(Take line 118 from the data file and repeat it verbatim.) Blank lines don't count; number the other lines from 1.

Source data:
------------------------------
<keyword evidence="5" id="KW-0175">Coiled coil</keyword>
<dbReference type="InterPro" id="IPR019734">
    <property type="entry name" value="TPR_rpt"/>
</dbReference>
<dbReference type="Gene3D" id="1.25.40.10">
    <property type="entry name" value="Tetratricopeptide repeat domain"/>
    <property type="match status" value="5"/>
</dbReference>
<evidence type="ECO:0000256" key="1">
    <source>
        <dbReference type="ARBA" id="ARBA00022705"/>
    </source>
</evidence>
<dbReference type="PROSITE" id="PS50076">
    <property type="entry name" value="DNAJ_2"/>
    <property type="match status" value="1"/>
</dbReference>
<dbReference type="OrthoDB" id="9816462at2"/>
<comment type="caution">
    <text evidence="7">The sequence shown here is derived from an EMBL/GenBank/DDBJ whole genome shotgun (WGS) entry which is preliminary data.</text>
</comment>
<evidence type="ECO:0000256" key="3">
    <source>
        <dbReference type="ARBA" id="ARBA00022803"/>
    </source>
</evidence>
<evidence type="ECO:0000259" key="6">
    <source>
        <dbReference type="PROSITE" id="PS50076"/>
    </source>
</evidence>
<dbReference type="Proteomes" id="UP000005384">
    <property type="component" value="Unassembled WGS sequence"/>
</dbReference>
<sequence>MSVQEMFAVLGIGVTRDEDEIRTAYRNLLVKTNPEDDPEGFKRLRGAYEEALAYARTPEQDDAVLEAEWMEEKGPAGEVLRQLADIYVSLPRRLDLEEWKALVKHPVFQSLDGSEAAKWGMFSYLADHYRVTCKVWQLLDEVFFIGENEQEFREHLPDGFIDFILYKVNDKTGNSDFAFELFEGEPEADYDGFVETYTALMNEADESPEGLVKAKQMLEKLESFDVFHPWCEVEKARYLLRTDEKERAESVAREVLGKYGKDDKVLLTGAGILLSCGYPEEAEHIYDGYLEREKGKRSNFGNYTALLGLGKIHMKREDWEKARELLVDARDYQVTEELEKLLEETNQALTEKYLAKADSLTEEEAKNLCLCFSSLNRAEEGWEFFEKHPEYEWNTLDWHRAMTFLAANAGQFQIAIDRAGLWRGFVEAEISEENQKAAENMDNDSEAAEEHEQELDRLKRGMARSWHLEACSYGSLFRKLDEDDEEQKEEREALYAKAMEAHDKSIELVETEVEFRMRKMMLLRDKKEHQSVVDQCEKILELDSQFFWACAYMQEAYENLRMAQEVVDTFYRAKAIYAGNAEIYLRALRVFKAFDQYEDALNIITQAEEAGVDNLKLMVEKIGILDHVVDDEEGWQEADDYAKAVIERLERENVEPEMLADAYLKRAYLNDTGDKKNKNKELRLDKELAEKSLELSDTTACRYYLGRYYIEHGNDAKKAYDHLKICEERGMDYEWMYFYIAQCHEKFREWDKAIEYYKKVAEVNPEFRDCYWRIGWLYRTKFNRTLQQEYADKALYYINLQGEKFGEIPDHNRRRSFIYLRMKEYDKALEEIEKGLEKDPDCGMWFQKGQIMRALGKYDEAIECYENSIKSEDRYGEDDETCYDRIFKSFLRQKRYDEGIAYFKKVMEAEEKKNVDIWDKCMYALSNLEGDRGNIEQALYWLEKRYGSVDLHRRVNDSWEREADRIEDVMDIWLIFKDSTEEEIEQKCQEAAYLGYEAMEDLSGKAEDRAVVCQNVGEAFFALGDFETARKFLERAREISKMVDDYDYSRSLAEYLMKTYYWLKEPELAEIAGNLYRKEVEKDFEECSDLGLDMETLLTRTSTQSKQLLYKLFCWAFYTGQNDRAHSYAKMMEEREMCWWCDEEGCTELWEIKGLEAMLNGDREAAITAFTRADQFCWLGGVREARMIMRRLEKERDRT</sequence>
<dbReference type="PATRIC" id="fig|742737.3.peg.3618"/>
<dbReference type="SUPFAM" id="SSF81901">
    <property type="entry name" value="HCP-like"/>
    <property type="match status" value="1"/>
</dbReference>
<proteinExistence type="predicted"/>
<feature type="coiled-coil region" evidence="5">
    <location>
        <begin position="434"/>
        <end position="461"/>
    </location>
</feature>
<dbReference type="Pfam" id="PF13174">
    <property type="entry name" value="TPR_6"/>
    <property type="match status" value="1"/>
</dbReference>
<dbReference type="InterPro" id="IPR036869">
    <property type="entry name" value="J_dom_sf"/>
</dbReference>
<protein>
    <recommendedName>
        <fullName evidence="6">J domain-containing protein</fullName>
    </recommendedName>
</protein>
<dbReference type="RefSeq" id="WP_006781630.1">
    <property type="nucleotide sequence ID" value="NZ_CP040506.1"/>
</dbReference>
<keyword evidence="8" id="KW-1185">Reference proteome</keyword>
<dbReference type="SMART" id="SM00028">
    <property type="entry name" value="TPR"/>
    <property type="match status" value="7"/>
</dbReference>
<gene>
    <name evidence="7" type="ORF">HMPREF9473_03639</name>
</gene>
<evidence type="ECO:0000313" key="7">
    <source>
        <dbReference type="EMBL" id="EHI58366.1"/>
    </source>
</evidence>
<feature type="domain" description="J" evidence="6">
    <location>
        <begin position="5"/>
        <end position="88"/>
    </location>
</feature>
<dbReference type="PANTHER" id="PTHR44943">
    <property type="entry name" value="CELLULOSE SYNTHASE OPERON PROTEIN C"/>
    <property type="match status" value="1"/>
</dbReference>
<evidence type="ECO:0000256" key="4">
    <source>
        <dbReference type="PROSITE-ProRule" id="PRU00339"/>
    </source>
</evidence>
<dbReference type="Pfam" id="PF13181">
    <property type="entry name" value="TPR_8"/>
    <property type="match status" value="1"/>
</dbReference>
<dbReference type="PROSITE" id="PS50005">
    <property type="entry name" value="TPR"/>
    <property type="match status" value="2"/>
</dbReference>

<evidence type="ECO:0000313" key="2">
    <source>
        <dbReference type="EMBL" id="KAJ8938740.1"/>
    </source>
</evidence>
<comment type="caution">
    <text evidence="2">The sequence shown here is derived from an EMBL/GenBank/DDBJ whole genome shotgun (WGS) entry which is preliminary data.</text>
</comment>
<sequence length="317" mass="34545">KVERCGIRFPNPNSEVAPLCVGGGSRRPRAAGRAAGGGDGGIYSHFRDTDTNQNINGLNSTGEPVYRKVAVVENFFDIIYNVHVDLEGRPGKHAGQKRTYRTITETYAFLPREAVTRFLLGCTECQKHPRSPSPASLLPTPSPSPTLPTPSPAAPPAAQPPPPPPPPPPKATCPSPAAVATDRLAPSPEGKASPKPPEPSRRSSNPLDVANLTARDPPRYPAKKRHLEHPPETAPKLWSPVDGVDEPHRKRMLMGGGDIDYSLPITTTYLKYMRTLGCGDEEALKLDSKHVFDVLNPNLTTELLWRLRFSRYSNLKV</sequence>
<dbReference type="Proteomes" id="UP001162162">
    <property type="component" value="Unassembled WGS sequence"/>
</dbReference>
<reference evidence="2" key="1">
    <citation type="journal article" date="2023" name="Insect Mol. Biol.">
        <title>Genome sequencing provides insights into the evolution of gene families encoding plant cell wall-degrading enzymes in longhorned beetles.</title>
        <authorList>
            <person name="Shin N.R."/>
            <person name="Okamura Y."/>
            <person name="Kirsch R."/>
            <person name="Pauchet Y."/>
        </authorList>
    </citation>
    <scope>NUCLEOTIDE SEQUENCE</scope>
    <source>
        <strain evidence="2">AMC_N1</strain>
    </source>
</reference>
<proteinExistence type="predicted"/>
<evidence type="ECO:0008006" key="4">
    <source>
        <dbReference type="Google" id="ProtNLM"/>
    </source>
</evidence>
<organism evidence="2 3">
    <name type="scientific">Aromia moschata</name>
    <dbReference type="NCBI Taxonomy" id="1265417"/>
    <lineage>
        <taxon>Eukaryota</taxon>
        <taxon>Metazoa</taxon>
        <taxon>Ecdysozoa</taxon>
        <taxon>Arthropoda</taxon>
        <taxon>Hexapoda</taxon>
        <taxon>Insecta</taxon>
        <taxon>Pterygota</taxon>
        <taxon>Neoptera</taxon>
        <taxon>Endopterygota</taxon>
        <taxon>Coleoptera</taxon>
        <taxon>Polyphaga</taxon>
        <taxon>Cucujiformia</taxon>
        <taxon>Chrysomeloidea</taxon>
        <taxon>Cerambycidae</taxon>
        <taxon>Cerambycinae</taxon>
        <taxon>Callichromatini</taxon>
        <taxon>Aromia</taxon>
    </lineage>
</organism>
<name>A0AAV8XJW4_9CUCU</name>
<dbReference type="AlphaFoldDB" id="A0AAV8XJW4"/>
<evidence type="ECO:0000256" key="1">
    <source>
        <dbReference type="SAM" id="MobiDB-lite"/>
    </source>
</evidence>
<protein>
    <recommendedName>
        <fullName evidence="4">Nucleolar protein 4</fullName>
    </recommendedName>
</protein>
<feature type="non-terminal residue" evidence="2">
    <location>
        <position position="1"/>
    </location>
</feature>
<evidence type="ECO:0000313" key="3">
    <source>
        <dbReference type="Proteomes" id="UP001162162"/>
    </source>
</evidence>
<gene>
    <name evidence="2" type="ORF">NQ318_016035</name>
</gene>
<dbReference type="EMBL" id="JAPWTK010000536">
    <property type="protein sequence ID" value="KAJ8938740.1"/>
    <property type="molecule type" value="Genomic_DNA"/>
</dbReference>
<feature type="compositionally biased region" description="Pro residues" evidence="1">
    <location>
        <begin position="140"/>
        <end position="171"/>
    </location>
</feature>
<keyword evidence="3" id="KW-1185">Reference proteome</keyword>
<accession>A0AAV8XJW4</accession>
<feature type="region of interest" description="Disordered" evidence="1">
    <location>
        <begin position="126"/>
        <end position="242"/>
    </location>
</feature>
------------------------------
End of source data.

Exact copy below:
            <person name="Pauchet Y."/>